Take Two®

News and culture through the lens of Southern California. Hosted by A Martínez

LA's mayors of yore were a colorful cast of characters (Photos)

by Take Two®

Los Angeles Mayor Fletcher Bowron celebrates Cinco de Mayo with Consuelo de Bonzo and Mexican American dancers on Olvera street. *Photographed left to right are: Velia Valle, Salvadas Dukhart, Mayor Bowron, and Consuelo de Bonzo. Wikipedia

Los Angeles Mayor race 2013

CORRECTION: A previous version of this segment page said that Werner Cohn was mayor of Los Angeles. The correct name is Bernard Cohn. Apologies for the mistake.

Today is election day, the day to cast your vote for who will be the next mayor of our fair city. As elections go, this one's been a pretty tame so far, with no high profile scandals, no Berman-Sherman style fisticuffs, and no hanging chads. 

But as KPCC's Patt Morrison reminds us, the legacy of L.A. mayors is filled with racy stories and characters seemingly plucked from the pages of a Raymond Chandler novel.

RELATED: Check out KPCC's voter guide to prep for the election

They got away with up to, and maybe including, murder when they were mayors. In the 1850s we had a mayor named Stephen Foster. This was a man who used chain gangs for public works, because there were no public pension problems there!

The City of L.A. didn't really have a police department, it had volunteers, and so at one point the Mayor Stephen Foster resigned his mayorship to lead a lynch mob, and then voters put him back in office.

We had lots of multicultural mayors, we had Mexican mayors, we had French Canadian mayors. One of them was Damien Marchessault. He thought California should be split into two states. He ran for mayor and served as mayor for a couple years, as most of them did then, but then he became the water overseer, which was a much more important job than mayor and it earned about 50 percent more than mayor. But he couldn't do that job, the city streets turned into a sinkhole, he was a gambling man, he messed around and so he killed himself in the council chambers.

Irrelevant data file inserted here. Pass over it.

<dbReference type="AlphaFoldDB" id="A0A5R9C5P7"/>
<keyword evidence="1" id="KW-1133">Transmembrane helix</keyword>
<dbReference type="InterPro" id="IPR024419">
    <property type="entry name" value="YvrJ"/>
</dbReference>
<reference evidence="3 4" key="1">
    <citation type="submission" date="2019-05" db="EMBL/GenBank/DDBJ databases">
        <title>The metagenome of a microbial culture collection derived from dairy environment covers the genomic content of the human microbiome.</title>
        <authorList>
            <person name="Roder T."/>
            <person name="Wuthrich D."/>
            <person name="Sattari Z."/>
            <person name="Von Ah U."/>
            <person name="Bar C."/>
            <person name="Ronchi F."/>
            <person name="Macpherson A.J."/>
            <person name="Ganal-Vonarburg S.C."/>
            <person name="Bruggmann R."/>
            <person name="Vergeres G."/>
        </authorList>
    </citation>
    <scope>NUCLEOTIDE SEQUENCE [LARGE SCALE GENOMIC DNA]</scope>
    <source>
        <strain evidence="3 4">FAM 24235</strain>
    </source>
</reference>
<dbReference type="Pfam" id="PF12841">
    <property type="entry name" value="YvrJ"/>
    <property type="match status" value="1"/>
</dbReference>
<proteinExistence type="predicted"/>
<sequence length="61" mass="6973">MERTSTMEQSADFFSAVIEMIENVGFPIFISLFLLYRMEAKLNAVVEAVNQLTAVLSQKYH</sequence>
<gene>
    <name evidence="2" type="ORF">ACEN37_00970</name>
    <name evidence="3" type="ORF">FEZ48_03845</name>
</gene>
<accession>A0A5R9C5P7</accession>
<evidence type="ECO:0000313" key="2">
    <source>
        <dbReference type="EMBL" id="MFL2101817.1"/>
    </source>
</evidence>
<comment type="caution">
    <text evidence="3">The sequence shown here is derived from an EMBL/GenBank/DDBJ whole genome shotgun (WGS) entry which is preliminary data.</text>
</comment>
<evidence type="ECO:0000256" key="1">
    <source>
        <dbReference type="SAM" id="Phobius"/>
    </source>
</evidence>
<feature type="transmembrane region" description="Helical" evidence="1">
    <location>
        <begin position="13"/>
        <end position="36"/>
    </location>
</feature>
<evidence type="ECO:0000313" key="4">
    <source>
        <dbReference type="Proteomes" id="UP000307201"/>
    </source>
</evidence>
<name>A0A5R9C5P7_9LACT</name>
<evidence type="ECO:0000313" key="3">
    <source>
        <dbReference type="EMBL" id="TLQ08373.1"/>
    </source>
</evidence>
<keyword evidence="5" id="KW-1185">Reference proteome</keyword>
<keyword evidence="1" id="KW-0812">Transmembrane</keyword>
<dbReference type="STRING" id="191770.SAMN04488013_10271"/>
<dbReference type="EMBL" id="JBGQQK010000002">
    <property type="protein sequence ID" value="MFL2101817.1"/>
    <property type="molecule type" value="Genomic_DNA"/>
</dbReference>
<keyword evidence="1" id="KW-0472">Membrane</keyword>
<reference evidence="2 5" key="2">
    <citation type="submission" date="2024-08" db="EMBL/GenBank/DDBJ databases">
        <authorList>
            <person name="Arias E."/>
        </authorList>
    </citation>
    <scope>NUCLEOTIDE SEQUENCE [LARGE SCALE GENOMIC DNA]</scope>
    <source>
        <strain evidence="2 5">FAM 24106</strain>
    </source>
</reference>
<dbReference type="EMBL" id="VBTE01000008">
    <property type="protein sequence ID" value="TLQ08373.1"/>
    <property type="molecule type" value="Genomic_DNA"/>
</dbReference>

This was in the '20s and '30s when there was a resurgence of the Klu Klux Klan across the country and in Southern California. For a while the KKK ran the Anaheim city council and there were conclaves in Los Angeles. This man John Porter was very puritanical in many ways. He wouldn't drink alcohol even in France because there was prohibition in the United States, and yet he was a leader in the KKK.

Charles Sebastian was a police chief who crusaded against vice int he city, but he had his own particular vices. It turns out that he was having an affair on the side with a woman he gave a pink silk bathrobe to, a woman he took on joyrides in a police car, and finally his wife turned him in. Went to the newspapers with a letter he'd written to his paramour when he was on an out of town trip with his wife. One line was "I wish you could have been along instead of the old hay bag."

Bernard Cohn was appointed to fill the term of a mayor who had died in office, and he only served a couple of weeks. He made headlines long after his mayorship, it turned out that he had a Jewish family on one end of town and a Catholic Latino family, an illicit family, on the other end of town and had six children by that woman.

After his first wife died he married the second wife, the Catholic woman, but he arranged for his coachman to steal the marriage certificate so that widow and children after Cohn died were out of luck financially.

Tom Bradley's election in 1972 was groundbreaking in Los Angeles, electing a black mayor with a coalition of essentially African Americans and Jews after a period of rioting and unrest in the 1960s. This was supposed to be a new era. Tom Bradley served for 20 years, he left office right after the L.A. Riots, so he'd been bookended by that.

This is a man who was called the Sphinx of Spring Street because he was so unflappable and so cool and yet when he was first sworn in there were neo nazis protesting at his inauguration. He showed a sense of humor that most of us didn't see. He looked out across these protesters and said, "I is da Mayor."

Mayor Sam Yorty thought his fact had been stolen from him. I interviewed him in his Studio City home, he was the last mayor from the San Fernando Valley. Tom Bradley had so many things named after him, he had an airport terminal at LAX. Sam Yorty said, look, I started the Convention Center and all I got was a meeting room named after me.

Yorty was the first mayor of the television era, he used to go on Johnny Carson and play the banjo. He really made a name for himself nationally, but didn't do quite so well locally.

In fact, Los Angeles has had Latino mayors back into the Mexican era because the city was founded more than 200 years ago, so of course we had Mexican mayors. But one mayor, Cristóbal Aguilar, was attacked in the Yankee era because his English wasn't very good, so he lost. But we owe him a great debt of thanks, the City Council had voted to privatize the city's water system, and he vetoed it, so thank you, Mayor Aguilar.

Fletcher Bowron, he was much beloved by the city, he was mayor for more than 15 years. His fellow guardsman called him "Old Chubby Cheeks." He had a great sense of the politics of joy , he loved LA and he helped bring it into the modern era, and that's one mayor I would have liked to have interviewed.

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